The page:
A 16-track collection of Mud's greatest hits that omits one of the greatest of them all -- how peculiar. "Lonely This Christmas" might have limited appeal once the season has passed, but still the second of Mud's three U.K. chart-toppers did not deserve this -- all the more so since, if you've ever thrilled to Les Gray's Elvis impersonations, this is one of the most thrilling of them all. That singular omission notwithstanding, The Gold Collection serves up few surprises. Between early 1973 and late 1975, when the band quit the EMI subsidiary RAK for Private Stock, Mud established itself among Britain's most reliable hitmakers, and most versatile jukeboxes. Thus, while one half of this collection dwells on the string of Chinn/Chapman classics for which Mud is best remembered, the other half delves into the corpus of covers that packed out the group's albums, B-sides, and, once or twice, the charts. A near a cappella revision of "Oh, Boy!" gave them their third number one, while their final label hit was a note-perfect assault on Elvis Presley's "One Night." Elsewhere, "Hippy Hippy Shake," "Living Doll," and a surprisingly sensitive rendering of "End of the World" peel off the Mud Rock albums to remind listeners (and, presumably, the bandmembers themselves) that, long before the group ever gnawed the halls of pop power, Mud was a highly regarded nightclub act, performing perfect covers every night of the week. And, if the wheels ever fell off the hitmaking bandwagon, no doubt Mud could be one again.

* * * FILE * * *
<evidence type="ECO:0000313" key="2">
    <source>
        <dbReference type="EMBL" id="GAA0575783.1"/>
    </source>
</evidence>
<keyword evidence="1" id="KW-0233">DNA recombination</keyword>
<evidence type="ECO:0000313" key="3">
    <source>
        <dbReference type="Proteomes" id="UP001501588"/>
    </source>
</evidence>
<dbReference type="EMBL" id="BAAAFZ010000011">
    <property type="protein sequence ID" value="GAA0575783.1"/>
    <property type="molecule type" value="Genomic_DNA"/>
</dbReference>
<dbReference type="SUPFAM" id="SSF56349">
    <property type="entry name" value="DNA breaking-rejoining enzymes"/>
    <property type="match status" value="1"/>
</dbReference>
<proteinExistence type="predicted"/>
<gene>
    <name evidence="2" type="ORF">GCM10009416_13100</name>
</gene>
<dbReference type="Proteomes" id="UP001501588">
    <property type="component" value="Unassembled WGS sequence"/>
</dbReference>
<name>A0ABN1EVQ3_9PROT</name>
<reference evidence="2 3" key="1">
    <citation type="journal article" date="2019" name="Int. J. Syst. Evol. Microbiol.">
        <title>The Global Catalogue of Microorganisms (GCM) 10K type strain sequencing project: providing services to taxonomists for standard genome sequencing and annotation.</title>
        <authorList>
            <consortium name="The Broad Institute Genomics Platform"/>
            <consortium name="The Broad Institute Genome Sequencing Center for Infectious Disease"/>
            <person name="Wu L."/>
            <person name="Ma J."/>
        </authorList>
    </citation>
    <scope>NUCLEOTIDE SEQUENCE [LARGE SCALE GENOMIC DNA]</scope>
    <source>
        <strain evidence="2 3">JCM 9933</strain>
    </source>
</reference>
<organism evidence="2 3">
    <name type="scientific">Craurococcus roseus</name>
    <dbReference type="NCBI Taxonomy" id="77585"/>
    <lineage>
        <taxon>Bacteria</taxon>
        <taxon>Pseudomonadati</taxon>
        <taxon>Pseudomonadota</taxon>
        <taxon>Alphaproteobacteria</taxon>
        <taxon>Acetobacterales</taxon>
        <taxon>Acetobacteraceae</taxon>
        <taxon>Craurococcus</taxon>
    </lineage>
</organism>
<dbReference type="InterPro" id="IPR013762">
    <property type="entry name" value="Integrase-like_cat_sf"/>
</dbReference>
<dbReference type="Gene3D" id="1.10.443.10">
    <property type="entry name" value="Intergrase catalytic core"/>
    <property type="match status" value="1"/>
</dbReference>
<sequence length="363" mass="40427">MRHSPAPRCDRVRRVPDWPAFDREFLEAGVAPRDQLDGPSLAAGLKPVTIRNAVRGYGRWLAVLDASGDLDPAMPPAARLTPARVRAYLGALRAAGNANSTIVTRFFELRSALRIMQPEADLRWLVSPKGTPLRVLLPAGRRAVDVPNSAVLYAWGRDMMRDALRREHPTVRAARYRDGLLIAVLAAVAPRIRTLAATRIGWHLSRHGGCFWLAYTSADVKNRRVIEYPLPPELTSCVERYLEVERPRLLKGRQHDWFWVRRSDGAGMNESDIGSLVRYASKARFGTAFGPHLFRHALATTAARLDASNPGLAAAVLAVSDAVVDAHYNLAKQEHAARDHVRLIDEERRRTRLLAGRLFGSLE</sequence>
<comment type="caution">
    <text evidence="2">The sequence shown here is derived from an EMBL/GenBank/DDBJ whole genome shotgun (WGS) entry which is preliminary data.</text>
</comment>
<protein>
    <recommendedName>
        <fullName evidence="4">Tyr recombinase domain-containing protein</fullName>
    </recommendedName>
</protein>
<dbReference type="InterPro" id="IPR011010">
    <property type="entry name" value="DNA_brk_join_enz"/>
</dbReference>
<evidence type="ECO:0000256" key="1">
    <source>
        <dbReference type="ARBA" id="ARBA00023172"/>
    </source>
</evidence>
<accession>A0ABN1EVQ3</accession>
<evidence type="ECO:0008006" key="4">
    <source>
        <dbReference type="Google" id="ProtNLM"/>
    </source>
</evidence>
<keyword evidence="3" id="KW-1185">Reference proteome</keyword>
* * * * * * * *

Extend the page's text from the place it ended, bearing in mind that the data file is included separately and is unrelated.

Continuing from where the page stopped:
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AllMusic Review by Dave Thompson